Johnson & Johnson - Operating Income Analysis
|Medical devices & diag||5,263||8,272||7,694||7,223||4,846|
|Less: unallocated exp||1,404||753||827||573||380|
|Medical devices & diag||25,779||24,601||23,574||23,126||21,736|
|Medical devices & diag||20.4%||33.6%||32.6%||31.2%||22.3%|
|Consumer % of total op profit||17%||14%||16%||16%||17%|
This chart illustrates that the consumer division doesn't deliver the highest profit margins for the company, however, they are the most consistent. The company does not break-out operating income for the international consumer business, however, the annual report commentary indicates that the 2.0% decline in operating margin for consumer (2011 vs. 2010) was related to unfavorable product mix and costs associated with the recall of certain OTC products. This was partially offset by a gain on the sale of the Monistat brand. The unfavorable product mix was probably related to the recalls. The company is selling fewer OTC products as their U.S. manufacturing facilities are overhauled. None of these factors indicate a significant change in the international business, therefore, it can be assumed that the international margins have been steady during the past few years while the domestic business has experienced margin deterioration.
I believe investors should consider the international consumer product business in their overall assessment of Johnson & Johnson. The division has delivered steady growth during the 5 years since the acquisition of Pfizer's consumer product business for $16.6 billion in December 2006. Several macro trends also favor this business including the aging of the developed world which will drive consumption of items such as skin care. The rise of emerging economies will drive consumption of consumer products with a particular focus on items such as baby care.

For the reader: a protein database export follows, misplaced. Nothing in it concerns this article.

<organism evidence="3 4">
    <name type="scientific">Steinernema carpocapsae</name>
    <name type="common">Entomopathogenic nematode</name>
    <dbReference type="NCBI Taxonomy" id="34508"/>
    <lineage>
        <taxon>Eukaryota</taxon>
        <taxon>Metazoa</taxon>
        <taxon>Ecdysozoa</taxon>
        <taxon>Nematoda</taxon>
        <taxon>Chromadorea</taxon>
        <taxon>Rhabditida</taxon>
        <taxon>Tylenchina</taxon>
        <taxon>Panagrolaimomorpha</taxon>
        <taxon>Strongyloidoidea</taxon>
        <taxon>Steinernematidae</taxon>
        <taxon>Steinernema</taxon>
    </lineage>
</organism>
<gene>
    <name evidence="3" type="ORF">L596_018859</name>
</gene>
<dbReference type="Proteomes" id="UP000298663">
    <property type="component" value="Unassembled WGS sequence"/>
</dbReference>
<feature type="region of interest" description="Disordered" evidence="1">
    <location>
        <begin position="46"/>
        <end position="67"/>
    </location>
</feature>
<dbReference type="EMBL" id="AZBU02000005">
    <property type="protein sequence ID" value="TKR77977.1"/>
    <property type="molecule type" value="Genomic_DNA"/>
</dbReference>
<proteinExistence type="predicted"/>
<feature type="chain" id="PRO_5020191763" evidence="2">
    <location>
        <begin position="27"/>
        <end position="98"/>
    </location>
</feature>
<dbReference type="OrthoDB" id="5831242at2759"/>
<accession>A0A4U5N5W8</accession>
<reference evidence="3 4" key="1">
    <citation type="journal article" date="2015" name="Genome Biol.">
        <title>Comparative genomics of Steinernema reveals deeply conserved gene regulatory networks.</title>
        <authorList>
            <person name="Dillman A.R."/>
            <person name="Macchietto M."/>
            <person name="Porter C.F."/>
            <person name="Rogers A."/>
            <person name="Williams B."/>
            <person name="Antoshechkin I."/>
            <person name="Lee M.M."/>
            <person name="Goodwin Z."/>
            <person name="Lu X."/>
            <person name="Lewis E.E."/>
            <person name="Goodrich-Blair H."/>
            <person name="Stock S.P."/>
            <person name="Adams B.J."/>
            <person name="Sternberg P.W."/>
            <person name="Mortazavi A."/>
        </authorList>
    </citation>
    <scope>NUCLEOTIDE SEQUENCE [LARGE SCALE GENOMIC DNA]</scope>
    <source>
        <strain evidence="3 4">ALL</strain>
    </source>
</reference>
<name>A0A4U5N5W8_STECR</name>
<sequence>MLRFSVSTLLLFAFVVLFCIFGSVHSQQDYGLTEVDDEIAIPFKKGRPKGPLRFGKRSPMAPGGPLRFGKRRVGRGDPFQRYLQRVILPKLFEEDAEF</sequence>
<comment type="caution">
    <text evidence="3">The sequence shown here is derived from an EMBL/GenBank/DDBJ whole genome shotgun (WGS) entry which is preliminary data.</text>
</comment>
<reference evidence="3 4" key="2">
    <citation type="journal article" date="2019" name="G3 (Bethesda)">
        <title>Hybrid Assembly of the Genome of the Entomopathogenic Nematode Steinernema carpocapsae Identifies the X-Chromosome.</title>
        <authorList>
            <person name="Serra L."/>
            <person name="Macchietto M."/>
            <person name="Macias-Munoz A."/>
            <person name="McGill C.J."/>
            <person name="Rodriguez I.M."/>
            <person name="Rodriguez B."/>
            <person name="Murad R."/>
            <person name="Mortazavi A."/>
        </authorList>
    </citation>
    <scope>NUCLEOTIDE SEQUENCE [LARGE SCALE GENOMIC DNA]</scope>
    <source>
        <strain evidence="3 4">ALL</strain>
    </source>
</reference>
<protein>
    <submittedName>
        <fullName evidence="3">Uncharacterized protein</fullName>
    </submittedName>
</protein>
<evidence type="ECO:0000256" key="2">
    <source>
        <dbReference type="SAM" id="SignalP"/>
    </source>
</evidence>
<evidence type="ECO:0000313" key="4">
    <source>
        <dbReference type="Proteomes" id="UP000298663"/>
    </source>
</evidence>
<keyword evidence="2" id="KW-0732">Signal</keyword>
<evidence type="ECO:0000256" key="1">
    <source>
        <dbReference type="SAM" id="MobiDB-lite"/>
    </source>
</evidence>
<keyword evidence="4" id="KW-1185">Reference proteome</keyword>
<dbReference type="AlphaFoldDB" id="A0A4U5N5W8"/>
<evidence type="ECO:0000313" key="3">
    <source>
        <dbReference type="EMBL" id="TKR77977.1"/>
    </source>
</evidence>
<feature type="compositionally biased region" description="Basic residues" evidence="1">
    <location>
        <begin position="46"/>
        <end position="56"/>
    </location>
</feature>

The overall risk profile of the consumer business is also different than the rest of Johnson & Johnson. The division spent 4.4% of sales on research and development in 2011 compared to 21.1% in the pharmaceutical unit and 6.8% in the medical device and diagnostic unit. This indicates that the consumer business doesn't rely on innovation to the same degree as the other businesses. The consumer business also has lower litigation expense than rest of the company. This is apparent from reviewing the operating margins in the pharmaceutical and medical device businesses which are skewed by significant legal items. The specific amounts are noted in the company's annual report.
Of course, no one wants to see Johnson & Johnson abandon its other lines of business with operating margins in the 20-30% range to pursue the 14-16% consumer product business. However, the international consumer business is a good counterbalance to the pharmaceutical and medical device units. The 5-year sales growth rate (CAGR) of 3.8% significantly exceeds the rest of the company at 0.8%. I believe the performance of this division will accelerate once the problems in the U.S. consumer business are fully addressed.
Disclosure: I am long JNJ.